I need to continue my story about our darling friends, the Olivers.
I gave Mr. Oliver the names of a couple of good baby sitters on the street, and wished him a Merry Christmas.
1976 and David dies. The Olivers are there along with the other neighbors on our lovely street. They see us through. 1980 and Dougie dies. The Olivers are there, and they see us through. Now it is only my mother and me. Over the years we have grieved with them over Charlie junior's illness. When I used to pray, I prayed with them. When I used to pray, they prayed with me over what seemed then to be real tragedies in my life.
When I married and had children, the Olivers celebrated our blessings. When I divorced, they understood.
No one can imagine the deepest abyss of Kaye's pain right now, except perhaps my mother. Before I closed her house and brought her here to live with me, Charles senior and Kaye kept her going. But especially Charles, always smiling, always willing to help her with her garage door, get her a half gallon of ice cream. It isn't that our other neighbors were not unbeliev ably good to us and to her, but she connected with Charles as a grieving parent connects with another grieving parent. We all watched those precious Oliver children play in the cul du sac. We know the resources and the love those parents put into their children. Nothing was spared for Charlie junior to help him with his extreme mental illness. No love was spared. No money was spared. No time was spared. Every resource available was utilized for Charlie. Yet, it was not enough.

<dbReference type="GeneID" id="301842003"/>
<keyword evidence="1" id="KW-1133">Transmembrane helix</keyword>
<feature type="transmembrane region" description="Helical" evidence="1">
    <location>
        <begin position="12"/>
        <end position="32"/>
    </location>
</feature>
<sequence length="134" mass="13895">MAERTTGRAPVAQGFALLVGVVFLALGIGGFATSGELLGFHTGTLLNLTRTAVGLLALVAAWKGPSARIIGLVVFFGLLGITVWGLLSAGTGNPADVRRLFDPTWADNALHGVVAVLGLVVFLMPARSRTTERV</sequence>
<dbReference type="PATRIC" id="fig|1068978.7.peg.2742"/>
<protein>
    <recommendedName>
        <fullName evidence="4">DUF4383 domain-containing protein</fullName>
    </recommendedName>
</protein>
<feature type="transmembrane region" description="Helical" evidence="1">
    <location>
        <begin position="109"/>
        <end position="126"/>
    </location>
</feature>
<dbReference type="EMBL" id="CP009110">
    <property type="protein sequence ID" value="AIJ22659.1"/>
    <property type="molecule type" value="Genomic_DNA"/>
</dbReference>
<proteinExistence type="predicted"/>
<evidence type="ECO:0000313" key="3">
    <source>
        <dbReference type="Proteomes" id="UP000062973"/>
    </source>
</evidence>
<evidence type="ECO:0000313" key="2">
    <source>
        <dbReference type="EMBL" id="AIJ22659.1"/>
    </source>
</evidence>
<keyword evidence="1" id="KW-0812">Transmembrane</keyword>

So if you pray, pray for strength and understanding. And if you do not pray, pause for a moment and reflect on the life of a good man who did "the best he knew how", and do not forget his gravely, fatally ill son.